Does The Recall Result Tell Us Anything About the Rest of Country?

Long Beach, CA - September 13: U.S. California Governor Gavin Newsom listens as US President Joe Biden speaks during a campaign event for him at Long Beach City Collage, on Monday, Sept. 13, 2021 in Long Beach, CA. (... Long Beach, CA - September 13: U.S. California Governor Gavin Newsom listens as US President Joe Biden speaks during a campaign event for him at Long Beach City Collage, on Monday, Sept. 13, 2021 in Long Beach, CA. (Wally Skalij / Los Angeles Times via Getty Images) MORE LESS
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September 15, 2021 2:14 p.m.

It’s hard to make too much of the California recall. It is after all one of the most Democratic states in the union. The moribund state Republican party coalesced around a standard bearer whose top policy position may have been credible reports he pulled a gun on his fiance during a fight. The only conceivable way Larry Elder could have become governor is with very low turnout and a majority of voters deciding narrowly to recall Newsom and allowing Elder to slip through with like 35% of the vote.

But it doesn’t mean nothing.

One thing it clearly shows is that Democrats can turn out their voters with no presidential ticket, no Trump and even what seems like a defensive vote. By defensive vote, I mean voting just to hold on to what you have. That’s always going to be harder.

That alone is a pretty big thing, especially when we consider Democrats’ experiences in 1994 and 2010. Those were demoralized, low turnout elections which were devastating for Democrats on numerous levels. This is September 2021 not November 2022. But it at least shows a path toward maintaining high levels of engagement and high turnout.

The biggest thing is around Trump. You can apparently do this without Trump being on the ballot or even in office.

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I’ve seen numerous commentators portray this as somehow a cheap tactic, living off the past or juicing voters with what amounts to a sugar high. This is wrong. It’s worth remembering that Republicans ran against Jimmy Carter for more than a decade after his defeat. But unlike Jimmy Carter Trump is still, unquestionably at the center of our politics. That’s reality. Unless things change drastically over the next 18 months there’s little question he will be the Republican nominee for President if he chooses to run. Not only is he the leader of the Republican party. There’s really no significant opposition to him within the Republican party. If you’re an anti-Trump Republican you’ve already been driven out of the party. Trump – all he represents and the man himself – is the price of letting Democrats lose elections. It would be political malpractice in addition to dishonesty not to put him at the center of any Democratic campaign.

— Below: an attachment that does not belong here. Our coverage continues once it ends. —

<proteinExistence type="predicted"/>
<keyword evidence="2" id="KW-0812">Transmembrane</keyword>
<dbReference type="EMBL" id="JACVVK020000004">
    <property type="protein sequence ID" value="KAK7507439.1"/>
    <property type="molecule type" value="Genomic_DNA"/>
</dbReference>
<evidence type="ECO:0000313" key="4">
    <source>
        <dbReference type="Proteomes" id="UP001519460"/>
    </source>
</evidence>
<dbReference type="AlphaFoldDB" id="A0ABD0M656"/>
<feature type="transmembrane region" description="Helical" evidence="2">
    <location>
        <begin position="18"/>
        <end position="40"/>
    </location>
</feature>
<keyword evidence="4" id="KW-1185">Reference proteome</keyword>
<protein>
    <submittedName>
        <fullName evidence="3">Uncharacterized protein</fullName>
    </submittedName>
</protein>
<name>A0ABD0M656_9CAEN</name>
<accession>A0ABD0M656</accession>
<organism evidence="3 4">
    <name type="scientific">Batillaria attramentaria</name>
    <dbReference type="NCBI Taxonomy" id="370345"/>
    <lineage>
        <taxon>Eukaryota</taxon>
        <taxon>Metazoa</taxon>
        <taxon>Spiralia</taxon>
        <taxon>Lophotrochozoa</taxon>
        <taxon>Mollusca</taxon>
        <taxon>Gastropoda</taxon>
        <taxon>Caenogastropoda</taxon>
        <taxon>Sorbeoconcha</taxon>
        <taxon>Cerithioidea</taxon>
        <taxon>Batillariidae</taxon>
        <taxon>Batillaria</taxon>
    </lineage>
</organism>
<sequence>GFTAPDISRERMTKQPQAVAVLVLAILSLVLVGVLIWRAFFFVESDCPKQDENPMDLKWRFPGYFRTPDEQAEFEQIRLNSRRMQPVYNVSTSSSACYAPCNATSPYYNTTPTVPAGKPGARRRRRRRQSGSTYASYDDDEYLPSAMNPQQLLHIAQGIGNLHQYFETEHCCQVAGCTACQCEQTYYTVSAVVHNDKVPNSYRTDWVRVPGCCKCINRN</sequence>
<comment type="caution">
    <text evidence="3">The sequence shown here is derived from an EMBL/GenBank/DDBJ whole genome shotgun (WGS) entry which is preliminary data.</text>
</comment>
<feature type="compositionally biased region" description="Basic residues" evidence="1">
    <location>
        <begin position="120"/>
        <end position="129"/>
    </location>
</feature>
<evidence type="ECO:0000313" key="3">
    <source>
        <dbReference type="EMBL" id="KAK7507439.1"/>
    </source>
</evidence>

Also notable is the power of aggressive COVID mitigation policies. Like Biden, Newsom has spent recent weeks pursuing what we might call an “out of patience” COVID strategy. Enough of persuasion, we’re going to use the power of government to end the pandemic as soon as we can. Voters said COVID was their top issue and they appear to have rewarded Newsom.

Again, it’s a Democratic state. So this only tells us so much. It’s interesting to me for a different reason. We see the polls showing that these measures – stuff like Biden’s new vax or test mandate – are generally popular. But there’s always a question about whether an energized minority can punch of above its numerical weight. This result suggests the answer is no – at least in one state, in this one election.

The final point is Larry Elder himself. He was clearly a gift to Newsom inasmuch as he became the de facto challenger. No one with any familiarity with Elder over the years will be surprised about the various positions and news that emerged about him. But Elder wasn’t a crazy stroke of luck for Newsom. His ascension is part and parcel of Trumpism. There was a credible Republican candidate – the former Mayor of San Diego. He basically went nowhere. Trumpite radicalism made Larry Elder the de facto challenger. And this isn’t the only race where Trumpite radicalism will have that result. That is another factor that will help Democrats in some races next year.

So yes, it’s a Democratic state. The result only tells us a limited amount about the national political environment going into 2022. But what it does tell us is encouraging for Democrats and points a path forward for a kind of Biden-era Democratic politicking that can be effective.

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